Online Schools in Minnesota
Hybrid and Online Degrees in Minnesota: Making Education Accessible
At 225,181 square kilometers, or 86,943 square miles, Minnesota ranks 12th in area among the 50 U.S. states. This vastness may make a voyage through the state enthralling, but when students need to get to school, living in an oversize state may pose a challenge. Minnesotans, however, seem to have taken measures to make learning accessible. Some may even turn to online schools in Minnesota for help in pursuing a desired academic program.
The state's selection of postsecondary institutions includes seven state universities and more than 20 two-year colleges. All together, these schools offer more than 4,000 academic programs and help account for approximately 33,500 graduates annually, according to Minnesota State Colleges and Universities (mnscu.edu). Customized training programs are also available to specific Minnesota businesses, and more than 300 online degrees in Minnesota provide additional options for students.
Online Schools in Minnesota Help Meet Occupational Demand
Minnesota State University Mankato (mnsu.edu) hosts numerous online degree programs in Minnesota. On its website, it lists eight master's programs, 15 graduate certificates, and two licensures that students may pursue through its online school in Minnesota. These include a Master of Arts in English: Technical Communication Option, and a Master of Science in Educational Technology.
Online schools in Minnesota offer degrees that may come in handy, as the number of media and communication workers is expected to grow 10.7 percent between 2010 and 2020, according to 2012 data from the Minnesota Department of Employment and Economic Development (positivelyminnesota.com). Positions for instructional coordinators, including those incorporating new technologies into the classroom, are slated to rise by 11.8 percent during the same time in Minnesota.
Globe University/Minnesota School of Business (msbcollege.edu) has also joined the group of Minnesota online schools offering degree programs. Besides the traditional Master of Business Administration, students may earn a Master of Science in Health Fitness Management at its online college in Minnesota. Earning this degree could be a smart move, as jobs for athletic trainers in Minnesota are expected to rise 24.8 between 2010 and 2020, according to the Minnesota Department of Employment and Economic Development.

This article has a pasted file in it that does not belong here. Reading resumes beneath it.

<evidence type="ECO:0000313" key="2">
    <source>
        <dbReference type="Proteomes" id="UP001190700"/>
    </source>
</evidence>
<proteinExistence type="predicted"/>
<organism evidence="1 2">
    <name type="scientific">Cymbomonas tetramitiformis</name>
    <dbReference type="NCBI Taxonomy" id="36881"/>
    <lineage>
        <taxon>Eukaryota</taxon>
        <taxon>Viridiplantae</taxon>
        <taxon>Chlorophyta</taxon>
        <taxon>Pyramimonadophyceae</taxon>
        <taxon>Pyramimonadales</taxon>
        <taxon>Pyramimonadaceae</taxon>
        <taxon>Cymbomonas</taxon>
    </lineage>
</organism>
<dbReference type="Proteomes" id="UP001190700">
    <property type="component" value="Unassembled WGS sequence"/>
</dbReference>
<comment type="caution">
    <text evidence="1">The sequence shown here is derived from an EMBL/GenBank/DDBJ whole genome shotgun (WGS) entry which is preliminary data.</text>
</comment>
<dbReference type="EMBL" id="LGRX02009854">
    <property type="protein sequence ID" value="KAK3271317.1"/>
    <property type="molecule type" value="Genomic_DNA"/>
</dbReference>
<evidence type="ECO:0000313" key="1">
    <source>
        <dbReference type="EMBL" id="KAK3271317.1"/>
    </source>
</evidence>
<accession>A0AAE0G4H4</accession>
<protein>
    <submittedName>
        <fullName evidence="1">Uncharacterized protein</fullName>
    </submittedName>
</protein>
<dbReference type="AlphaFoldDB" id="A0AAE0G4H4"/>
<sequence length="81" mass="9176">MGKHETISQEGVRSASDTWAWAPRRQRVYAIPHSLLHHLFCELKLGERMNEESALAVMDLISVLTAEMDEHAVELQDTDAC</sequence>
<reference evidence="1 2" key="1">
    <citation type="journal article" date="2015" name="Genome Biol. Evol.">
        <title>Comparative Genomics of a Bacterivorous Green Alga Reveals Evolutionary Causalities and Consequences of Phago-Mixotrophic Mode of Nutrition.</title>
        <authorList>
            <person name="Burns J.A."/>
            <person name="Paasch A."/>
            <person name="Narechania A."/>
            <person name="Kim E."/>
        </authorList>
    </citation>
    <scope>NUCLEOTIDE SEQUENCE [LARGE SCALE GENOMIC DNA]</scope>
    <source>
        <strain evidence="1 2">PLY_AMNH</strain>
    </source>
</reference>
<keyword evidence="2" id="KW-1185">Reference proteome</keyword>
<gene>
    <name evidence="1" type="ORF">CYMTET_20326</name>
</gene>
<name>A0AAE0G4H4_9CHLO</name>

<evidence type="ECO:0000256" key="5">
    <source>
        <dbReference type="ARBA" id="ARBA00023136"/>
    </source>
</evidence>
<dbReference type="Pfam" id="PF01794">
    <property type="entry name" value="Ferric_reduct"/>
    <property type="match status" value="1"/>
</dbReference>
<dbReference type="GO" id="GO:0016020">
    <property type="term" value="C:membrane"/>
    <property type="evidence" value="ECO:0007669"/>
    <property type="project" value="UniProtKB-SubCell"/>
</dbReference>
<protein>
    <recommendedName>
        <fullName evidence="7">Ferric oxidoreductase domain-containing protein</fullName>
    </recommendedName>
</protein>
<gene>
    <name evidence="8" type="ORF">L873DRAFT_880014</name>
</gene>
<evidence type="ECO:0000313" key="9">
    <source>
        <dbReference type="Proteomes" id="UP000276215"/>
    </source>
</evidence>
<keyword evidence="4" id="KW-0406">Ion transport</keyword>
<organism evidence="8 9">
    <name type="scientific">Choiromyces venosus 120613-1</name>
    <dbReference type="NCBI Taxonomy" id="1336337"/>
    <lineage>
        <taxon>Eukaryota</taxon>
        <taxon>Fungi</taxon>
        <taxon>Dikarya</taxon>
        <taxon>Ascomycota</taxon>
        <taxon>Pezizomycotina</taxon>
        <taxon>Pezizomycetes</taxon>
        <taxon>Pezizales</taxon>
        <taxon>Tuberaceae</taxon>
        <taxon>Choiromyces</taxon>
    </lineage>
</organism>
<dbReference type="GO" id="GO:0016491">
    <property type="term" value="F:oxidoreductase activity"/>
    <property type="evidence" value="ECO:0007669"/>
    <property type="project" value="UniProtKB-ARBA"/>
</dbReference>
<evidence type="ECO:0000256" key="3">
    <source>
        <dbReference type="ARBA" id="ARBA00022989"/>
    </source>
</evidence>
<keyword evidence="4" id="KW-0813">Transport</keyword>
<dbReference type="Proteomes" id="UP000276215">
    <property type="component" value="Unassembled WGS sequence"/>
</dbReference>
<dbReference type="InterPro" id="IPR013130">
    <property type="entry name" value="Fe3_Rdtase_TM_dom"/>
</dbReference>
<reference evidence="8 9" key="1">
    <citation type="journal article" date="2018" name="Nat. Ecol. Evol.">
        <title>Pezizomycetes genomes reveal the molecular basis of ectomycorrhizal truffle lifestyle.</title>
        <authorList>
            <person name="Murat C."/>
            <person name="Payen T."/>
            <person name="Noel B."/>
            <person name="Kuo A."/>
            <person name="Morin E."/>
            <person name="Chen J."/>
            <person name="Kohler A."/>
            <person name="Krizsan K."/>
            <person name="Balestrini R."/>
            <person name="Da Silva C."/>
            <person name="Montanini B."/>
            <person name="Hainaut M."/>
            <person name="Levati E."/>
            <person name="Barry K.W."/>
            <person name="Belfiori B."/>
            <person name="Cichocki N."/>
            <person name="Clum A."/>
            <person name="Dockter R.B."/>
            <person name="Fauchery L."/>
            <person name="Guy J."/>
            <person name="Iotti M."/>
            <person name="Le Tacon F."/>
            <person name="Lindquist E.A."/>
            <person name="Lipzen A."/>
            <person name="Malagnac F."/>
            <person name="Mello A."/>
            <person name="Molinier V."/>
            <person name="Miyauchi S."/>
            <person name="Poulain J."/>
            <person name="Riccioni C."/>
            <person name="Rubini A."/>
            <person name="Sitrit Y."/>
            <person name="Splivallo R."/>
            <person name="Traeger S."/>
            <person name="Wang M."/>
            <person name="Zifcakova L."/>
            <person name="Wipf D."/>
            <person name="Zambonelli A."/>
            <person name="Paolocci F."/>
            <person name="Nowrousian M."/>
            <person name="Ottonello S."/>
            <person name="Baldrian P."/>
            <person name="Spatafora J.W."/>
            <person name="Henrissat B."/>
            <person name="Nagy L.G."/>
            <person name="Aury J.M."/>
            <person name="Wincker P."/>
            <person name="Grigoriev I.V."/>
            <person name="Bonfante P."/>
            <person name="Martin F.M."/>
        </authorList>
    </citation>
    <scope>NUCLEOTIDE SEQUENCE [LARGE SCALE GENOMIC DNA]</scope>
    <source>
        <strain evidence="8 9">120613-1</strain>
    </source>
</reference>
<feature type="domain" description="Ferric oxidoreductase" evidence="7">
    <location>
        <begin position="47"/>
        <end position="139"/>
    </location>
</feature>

Distance Learning Benefits Working Professionals
Minnesota online schools are available for working professionals. The University of Minnesota (umn.edu) offers a variety of online programs in accounting, business, communications, health management, and other areas. However, completion of a two-year degree may be required for admission to some of these online programs. The school's online Bachelor of Science in Marketing offers flexibility to working adults, while also offering learning in fields such as advertising, communications and public relations. Jobs for advertising, marketing, promotions and public relations workers are predicted to grow by 9.6 percent in Minnesota from 2010 to 2020, according to the Minnesota Department of Employment and Economic Development.
The College of St. Scholastica (css.edu) has also introduced online degrees in Minnesota, including a doctoral degree in nursing, which is designed for working professionals. Students interested in health could also pursue an online Healthcare MBA, a Master of Science in Health Information Management, and a Doctor of Physical Therapy. These programs could help provide flexibility and career development to working professionals. Those wanting to pursue the school's doctoral online physical therapy program may be interested to know that jobs for physical therapists are predicted to grow by 33 percent in Minnesota from 2010 to 2020, according to the Minnesota Department of Employment and Economic Development.
Industries for Job Growth in Minnesota
As of December 2012, the U.S. Bureau of Labor Statistics (bls.gov) estimated that the number of working professionals in Minnesota totaled 2.8 million. The top two employment industries were trade, transportation and utilities, with 503,200 working professionals, and education and health services with 494,500, according to the BLS. Professional and business services also had 339,700 workers, while the manufacturing industry employed 305,000 people.
Career opportunities could be available for those with an interest in these fields. For example, those wanting to enter education and health services may want to look for related online degrees in Minnesota health care. A variety of health care occupations are growing in Minnesota. These include jobs for personal care aides, which could increase 62.2 percent from 2010 to 2020, and jobs for home health aides, which are projected to grow by 53.6 percent during the same time period, reports the Minnesota Department of Employment and Economic Development. In all, health care support occupations are expected to increase by 32.4 percent during that time, lending potential opportunity to those interested in health care careers.
Bureau of Labor Statistics, Minnesota Economy at a Glance, 2012
Globe University/Minnesota School of Business
Minnesota Department of Employment and Economic Development
Minnesota State Colleges and Universities
Minnesota State University Mankato
The College of St. Scholastica